A Trump president just over the border. Imagine!
As a former U.S. political operative now living in Montreal, I often get asked if Trump has a real chance at winning the presidency. People then follow up by stating « but he is close to Hillary in the polls » or even « he is up by two points in a most recent poll! »
In the recent weeks, both major political parties have held their conventions and the result was Donald Trump seeing a convention bump giving him a brief two to three per cent lead over Hillary Clinton. However, this was short-lived as leads were reversed following the Democratic National Convention.
If Donald Trump is ahead in some polls now or in the future, the factor you should take into account is the electoral college. This is where the Clinton campaign began a well-coordinated organization by establishing a strategic ground game in all 50 states, and specifically within certain ones to win a certain number of electors to bring them to a certain amount the campaign believes it can win with.
A brief overlook at the electoral college: It is made up of 538 electors. The minimum that is needed to be elected president is 270 (assuming it is only two candidates from two parties who win electors.) Each state’s entitled allotment of electors equals the number of members in its congressional delegation: one for each member in the House of Representatives, plus two for its senators.
Given this, projections indicate the Clinton campaign has pulled ahead in traditionally Republican states such as Utah, Colorado, Virginia and Florida, and now it looks like the Trump campaign should worry about losing the long-time solid Republican state of Virginia, whose status has shifted to a toss-up just leaning Republican.
Mr. Trump’s campaign is focusing on a smaller map of swing states that were must-wins in the last few presidential elections for Republicans, but this strategy puts him on a path that forces his campaign to put Pennsylvania as an absolute must-win state. The Trump campaign is trying to position themselves to win the Rust Belt state of Michigan, which is a toss-up state The problem is the state of Pennsylvania has not been won by a Republican presidential candidate since 1988 by George H.W. Bush.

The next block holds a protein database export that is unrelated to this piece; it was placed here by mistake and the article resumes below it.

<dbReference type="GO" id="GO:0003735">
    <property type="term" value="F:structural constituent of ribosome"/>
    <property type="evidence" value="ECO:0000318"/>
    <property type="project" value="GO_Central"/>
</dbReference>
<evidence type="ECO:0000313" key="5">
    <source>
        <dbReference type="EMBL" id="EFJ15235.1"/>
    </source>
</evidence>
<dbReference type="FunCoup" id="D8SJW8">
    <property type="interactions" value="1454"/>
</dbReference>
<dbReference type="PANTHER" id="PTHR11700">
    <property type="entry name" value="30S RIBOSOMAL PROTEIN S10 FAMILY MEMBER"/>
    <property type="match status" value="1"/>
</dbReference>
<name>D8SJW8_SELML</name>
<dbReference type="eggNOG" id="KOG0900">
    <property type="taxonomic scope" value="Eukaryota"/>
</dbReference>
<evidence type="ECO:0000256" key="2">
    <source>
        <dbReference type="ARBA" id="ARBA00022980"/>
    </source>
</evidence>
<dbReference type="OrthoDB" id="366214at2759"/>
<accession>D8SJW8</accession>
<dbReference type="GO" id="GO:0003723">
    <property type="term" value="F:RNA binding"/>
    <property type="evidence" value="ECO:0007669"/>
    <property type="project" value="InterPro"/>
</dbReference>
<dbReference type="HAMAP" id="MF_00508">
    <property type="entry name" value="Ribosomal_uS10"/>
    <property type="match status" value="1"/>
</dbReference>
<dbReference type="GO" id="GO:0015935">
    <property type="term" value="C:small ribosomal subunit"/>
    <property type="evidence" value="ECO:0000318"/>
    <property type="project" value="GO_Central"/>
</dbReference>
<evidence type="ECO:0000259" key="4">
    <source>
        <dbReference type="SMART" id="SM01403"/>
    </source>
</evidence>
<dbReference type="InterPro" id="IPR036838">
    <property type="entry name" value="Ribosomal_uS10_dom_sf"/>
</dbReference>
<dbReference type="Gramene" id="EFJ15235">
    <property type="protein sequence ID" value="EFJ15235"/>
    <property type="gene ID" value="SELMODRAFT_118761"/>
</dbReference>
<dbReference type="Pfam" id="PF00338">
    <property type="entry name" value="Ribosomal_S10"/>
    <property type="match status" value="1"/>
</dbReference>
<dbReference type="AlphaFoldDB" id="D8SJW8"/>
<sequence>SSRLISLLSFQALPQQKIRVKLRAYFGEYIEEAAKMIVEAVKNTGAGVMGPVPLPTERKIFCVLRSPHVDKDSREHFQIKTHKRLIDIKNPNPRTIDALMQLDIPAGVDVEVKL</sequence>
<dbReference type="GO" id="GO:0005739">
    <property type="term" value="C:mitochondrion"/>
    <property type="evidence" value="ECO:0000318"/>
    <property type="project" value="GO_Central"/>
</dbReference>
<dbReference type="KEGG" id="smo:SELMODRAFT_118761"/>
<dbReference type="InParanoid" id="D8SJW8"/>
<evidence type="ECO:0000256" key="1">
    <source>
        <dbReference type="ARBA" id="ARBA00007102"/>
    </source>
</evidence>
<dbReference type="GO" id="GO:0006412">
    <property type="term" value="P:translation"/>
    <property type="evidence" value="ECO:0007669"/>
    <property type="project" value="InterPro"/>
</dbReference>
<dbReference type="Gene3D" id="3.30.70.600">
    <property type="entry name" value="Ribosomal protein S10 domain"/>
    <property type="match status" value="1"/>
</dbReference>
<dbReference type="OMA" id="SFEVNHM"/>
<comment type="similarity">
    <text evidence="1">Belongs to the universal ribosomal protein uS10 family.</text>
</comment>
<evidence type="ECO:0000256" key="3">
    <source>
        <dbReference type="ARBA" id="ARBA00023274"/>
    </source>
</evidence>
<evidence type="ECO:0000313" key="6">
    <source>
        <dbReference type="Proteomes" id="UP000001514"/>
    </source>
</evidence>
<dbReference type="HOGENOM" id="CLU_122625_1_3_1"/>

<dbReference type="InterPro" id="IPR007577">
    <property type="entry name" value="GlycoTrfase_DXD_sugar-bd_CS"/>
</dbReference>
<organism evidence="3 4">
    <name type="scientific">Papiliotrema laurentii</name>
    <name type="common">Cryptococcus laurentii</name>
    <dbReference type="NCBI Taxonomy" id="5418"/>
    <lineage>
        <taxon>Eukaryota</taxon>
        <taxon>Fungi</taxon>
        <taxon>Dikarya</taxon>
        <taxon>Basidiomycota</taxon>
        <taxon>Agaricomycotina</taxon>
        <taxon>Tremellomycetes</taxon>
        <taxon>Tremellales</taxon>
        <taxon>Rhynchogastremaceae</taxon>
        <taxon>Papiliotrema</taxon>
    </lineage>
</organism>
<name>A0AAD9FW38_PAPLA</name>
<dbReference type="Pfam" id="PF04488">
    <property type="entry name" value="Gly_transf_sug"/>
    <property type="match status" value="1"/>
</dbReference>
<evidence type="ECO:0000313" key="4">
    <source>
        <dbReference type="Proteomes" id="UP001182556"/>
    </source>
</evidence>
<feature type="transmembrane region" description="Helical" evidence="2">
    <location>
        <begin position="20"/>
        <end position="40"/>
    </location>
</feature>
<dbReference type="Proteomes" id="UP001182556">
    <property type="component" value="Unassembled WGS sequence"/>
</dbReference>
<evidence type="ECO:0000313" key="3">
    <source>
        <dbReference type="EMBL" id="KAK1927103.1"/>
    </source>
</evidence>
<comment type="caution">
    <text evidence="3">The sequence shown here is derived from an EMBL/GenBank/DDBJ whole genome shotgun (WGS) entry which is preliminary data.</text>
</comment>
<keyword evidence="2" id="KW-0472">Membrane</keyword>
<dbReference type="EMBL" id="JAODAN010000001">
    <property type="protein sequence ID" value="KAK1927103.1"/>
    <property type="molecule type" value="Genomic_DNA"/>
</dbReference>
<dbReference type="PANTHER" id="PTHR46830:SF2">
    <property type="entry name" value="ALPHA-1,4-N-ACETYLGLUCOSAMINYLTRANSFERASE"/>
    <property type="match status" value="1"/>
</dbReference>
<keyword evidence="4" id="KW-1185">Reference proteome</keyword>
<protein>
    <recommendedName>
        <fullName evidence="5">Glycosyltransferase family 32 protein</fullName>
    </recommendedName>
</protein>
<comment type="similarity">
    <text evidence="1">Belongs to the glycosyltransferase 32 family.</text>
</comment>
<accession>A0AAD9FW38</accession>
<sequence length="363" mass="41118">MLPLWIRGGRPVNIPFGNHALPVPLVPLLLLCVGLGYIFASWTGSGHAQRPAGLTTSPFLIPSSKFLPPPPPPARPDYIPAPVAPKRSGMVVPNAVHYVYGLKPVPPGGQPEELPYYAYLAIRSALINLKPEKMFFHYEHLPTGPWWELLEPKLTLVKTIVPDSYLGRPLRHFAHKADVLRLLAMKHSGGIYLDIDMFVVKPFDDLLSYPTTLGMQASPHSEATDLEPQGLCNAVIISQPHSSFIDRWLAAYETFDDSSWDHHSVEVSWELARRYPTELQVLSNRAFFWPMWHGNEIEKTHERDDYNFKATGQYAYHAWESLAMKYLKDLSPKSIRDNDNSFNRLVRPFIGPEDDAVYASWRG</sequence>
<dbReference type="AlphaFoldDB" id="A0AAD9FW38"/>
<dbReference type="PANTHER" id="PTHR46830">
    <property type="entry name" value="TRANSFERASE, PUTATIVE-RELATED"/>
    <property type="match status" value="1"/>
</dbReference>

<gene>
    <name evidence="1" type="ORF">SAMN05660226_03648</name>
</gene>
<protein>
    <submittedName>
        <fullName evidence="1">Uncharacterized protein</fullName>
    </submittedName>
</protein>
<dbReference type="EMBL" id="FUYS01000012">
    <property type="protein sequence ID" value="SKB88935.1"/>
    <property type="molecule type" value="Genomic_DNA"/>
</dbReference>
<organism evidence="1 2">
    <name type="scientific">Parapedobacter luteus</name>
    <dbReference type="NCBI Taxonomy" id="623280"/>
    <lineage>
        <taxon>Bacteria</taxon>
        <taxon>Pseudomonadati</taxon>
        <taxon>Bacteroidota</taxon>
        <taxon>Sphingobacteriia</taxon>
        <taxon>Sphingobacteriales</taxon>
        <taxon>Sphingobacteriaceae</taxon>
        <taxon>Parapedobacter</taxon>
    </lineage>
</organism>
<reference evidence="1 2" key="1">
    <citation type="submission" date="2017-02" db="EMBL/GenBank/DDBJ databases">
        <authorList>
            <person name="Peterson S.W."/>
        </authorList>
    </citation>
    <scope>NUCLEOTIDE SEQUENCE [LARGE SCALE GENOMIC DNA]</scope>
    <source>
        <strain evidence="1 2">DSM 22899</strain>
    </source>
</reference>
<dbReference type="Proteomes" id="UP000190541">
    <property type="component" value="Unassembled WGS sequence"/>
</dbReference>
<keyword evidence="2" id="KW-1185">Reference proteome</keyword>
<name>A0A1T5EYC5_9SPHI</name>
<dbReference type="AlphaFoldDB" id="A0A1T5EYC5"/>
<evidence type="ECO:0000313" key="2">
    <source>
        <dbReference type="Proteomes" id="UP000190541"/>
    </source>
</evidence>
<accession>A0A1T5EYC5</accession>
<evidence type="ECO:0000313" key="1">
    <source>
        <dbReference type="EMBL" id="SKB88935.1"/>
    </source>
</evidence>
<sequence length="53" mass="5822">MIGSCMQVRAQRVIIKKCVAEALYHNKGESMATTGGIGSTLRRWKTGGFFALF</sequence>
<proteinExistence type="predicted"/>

For six presidential elections, Democrats have won a consistent set of 18 states, giving them a base of 242 electoral college votes even before counting any of the biggest swing states. The Trump campaign finds themselves playing defensive in a large majority of the usual swing states and even sees some states that have traditionally voted Republican-leaning Democrat this election. This gives the Clinton campaign a more offensive outlook in most of the usual toss-up states.
Most projections, including the average of each state’s polls, show Hillary Clinton winning the presidency over Donald Trump with 322 electoral votes to his 216, a victory of at least 60 per cent if the election was held today. This puts Hillary Clinton in line for a technical political victory landslide!
Outside a major event changing the political climate and the American electorate, I believe this race is on track to see the biggest electoral college win since the 1992 presidential election when incumbent President George H.W. Bush lost with his 168 electoral votes to Bill Clinton’s 370. We have exactly three more months to watch this unravel…